What Are Free Goods?

Mary McMahon

Free goods are goods that are readily available, with no real check on their availability, at a low or nonexistent cost to consumers. Air is commonly used as an example. Everyone needs air, but it is also easy to obtain and there are no limits on consumption. Free goods can be produced in a number of ways, and the definition can be a bit slippery; for instance, economists might argue that in fact air is not a free good because society incurs costs to protect air quality, like filtering smokestacks to limit pollution.

Access might be limited by restrictions on the server, but a website is a free good.
Access might be limited by restrictions on the server, but a website is a free good.

One method of production for free goods is as a byproduct of making something more valuable. A company that grows rice, for instance, does so for the rice itself, but also generates rice hulls, which can be burned to generate energy or used to make composite materials like planking. Waste products that a company would normally throw away can become free goods if they are valuable for consumers. Companies might, for instance, discard shipping pallets that other people could use for construction projects or fuel.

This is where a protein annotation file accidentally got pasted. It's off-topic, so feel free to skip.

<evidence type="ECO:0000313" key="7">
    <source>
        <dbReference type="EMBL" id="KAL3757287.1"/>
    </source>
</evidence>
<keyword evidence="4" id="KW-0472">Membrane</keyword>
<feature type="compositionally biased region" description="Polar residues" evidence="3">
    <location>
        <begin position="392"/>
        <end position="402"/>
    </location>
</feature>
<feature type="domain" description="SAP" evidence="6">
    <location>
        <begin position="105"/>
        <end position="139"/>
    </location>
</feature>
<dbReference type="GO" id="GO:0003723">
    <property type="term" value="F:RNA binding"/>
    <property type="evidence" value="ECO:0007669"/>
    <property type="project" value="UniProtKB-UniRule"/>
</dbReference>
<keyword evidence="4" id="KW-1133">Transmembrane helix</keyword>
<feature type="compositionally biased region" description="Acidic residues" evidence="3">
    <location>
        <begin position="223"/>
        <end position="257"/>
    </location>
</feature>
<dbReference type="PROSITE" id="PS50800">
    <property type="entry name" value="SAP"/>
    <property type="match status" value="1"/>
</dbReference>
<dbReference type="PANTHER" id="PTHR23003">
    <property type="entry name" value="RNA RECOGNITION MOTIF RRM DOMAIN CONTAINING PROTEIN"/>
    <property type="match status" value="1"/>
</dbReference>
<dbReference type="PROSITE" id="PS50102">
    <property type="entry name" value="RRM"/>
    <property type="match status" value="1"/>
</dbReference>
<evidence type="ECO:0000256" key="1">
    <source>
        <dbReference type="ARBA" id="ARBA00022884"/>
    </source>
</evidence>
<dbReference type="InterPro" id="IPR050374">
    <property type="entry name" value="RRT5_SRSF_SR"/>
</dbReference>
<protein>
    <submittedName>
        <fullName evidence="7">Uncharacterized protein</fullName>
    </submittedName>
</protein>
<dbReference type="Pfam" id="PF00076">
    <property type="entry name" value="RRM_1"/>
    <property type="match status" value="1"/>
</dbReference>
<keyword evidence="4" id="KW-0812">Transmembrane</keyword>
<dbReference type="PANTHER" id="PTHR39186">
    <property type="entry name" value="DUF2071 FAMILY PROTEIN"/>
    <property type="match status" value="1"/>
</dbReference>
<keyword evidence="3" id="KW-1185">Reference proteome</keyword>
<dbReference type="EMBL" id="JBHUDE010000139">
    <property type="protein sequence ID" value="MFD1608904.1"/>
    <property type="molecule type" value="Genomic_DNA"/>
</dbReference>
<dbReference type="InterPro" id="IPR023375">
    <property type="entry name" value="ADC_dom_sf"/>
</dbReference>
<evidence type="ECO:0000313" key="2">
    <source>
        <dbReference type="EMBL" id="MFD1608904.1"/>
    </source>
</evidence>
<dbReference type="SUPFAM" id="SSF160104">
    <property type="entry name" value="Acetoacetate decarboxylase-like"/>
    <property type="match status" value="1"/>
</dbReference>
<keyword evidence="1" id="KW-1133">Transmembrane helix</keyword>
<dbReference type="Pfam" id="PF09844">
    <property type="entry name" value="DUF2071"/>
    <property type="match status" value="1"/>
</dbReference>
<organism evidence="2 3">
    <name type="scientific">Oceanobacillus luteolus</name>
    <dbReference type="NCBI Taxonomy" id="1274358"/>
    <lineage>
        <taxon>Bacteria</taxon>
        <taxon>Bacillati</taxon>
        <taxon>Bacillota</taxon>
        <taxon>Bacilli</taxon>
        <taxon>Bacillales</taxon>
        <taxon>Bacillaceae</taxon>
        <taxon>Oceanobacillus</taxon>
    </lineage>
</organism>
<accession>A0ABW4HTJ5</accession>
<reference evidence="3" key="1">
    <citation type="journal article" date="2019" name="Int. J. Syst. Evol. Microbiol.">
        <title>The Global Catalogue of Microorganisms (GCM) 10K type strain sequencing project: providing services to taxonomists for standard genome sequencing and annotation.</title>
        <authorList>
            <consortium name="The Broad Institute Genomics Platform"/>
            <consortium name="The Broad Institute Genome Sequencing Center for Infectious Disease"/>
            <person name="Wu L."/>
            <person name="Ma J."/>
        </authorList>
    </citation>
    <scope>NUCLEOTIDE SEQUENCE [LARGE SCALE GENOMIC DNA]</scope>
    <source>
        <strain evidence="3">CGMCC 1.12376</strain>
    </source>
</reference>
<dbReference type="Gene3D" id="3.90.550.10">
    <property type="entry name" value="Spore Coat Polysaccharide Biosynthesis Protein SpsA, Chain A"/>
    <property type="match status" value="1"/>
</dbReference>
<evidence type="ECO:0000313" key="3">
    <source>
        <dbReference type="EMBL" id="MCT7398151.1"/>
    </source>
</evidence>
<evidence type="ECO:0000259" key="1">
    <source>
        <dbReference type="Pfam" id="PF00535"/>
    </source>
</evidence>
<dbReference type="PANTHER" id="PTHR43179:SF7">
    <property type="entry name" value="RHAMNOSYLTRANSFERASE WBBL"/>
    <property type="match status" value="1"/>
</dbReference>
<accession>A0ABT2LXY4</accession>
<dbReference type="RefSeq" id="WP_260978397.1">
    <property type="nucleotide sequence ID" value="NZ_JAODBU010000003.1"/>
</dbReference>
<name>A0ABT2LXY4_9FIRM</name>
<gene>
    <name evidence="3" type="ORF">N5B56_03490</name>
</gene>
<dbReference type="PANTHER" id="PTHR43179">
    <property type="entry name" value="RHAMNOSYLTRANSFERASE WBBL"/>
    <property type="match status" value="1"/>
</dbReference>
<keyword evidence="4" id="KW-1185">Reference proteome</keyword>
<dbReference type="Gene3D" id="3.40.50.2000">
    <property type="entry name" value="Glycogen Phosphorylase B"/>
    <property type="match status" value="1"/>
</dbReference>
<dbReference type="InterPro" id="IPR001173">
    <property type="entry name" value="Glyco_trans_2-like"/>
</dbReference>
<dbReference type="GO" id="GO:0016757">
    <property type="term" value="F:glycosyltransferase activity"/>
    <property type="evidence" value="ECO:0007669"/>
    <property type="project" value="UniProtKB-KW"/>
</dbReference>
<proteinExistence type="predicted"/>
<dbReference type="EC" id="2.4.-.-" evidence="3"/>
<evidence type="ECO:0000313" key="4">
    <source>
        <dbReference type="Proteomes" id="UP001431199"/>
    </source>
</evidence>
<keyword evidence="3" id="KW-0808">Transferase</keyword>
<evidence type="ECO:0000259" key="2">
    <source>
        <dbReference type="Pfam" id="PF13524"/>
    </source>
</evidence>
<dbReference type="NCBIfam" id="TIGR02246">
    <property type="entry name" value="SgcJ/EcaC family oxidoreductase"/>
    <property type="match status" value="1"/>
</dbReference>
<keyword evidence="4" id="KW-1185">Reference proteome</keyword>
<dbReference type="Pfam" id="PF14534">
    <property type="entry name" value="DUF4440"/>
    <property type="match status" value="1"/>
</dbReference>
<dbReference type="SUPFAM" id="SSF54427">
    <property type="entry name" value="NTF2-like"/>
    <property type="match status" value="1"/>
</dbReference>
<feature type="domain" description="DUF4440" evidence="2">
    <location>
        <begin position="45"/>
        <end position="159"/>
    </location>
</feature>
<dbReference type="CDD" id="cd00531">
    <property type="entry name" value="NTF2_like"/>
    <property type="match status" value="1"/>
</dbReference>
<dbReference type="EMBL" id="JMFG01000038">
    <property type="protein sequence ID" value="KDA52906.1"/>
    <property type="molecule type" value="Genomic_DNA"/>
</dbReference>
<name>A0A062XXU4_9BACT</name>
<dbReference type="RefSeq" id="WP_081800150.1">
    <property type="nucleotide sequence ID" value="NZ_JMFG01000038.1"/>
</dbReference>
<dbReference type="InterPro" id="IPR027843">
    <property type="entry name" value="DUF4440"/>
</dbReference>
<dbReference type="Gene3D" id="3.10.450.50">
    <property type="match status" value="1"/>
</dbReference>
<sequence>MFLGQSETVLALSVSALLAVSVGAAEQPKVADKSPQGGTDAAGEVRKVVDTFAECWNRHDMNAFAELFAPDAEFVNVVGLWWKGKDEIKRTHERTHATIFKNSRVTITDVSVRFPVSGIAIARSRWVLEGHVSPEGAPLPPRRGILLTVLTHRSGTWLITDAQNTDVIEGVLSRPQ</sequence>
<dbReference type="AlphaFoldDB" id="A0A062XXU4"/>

Other free goods are easy to reproduce at little to no cost. A website is an example. Multiple users can load a website at the same time and use the resources on it without it being any more costly. It costs the same to design a website whether 10 or 100 people use it. Access might be limited by restrictions on the server, but the website itself is still a free good.

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Certain other reproducible objects are technically free goods, but can be made scarce with legal protections. Books are an example. On its own, a book can be reproduced an infinite number of times, but the author can exert copyright protections to control the distribution and convert it from a free good to a scarce one.

In a wealthy society, free goods may be readily available. Between waste products generated while producing things of value, freely distributed materials like websites and public domain books, and other ample resources, members of society have access to numerous free products. Resource scarcity is more common in less wealthy societies, where all waste products, for example, have value because companies need to get the maximum value out of everything they make. The rice company in this example would need to sell waste products rather than leaving them for anyone to collect and use on their own.

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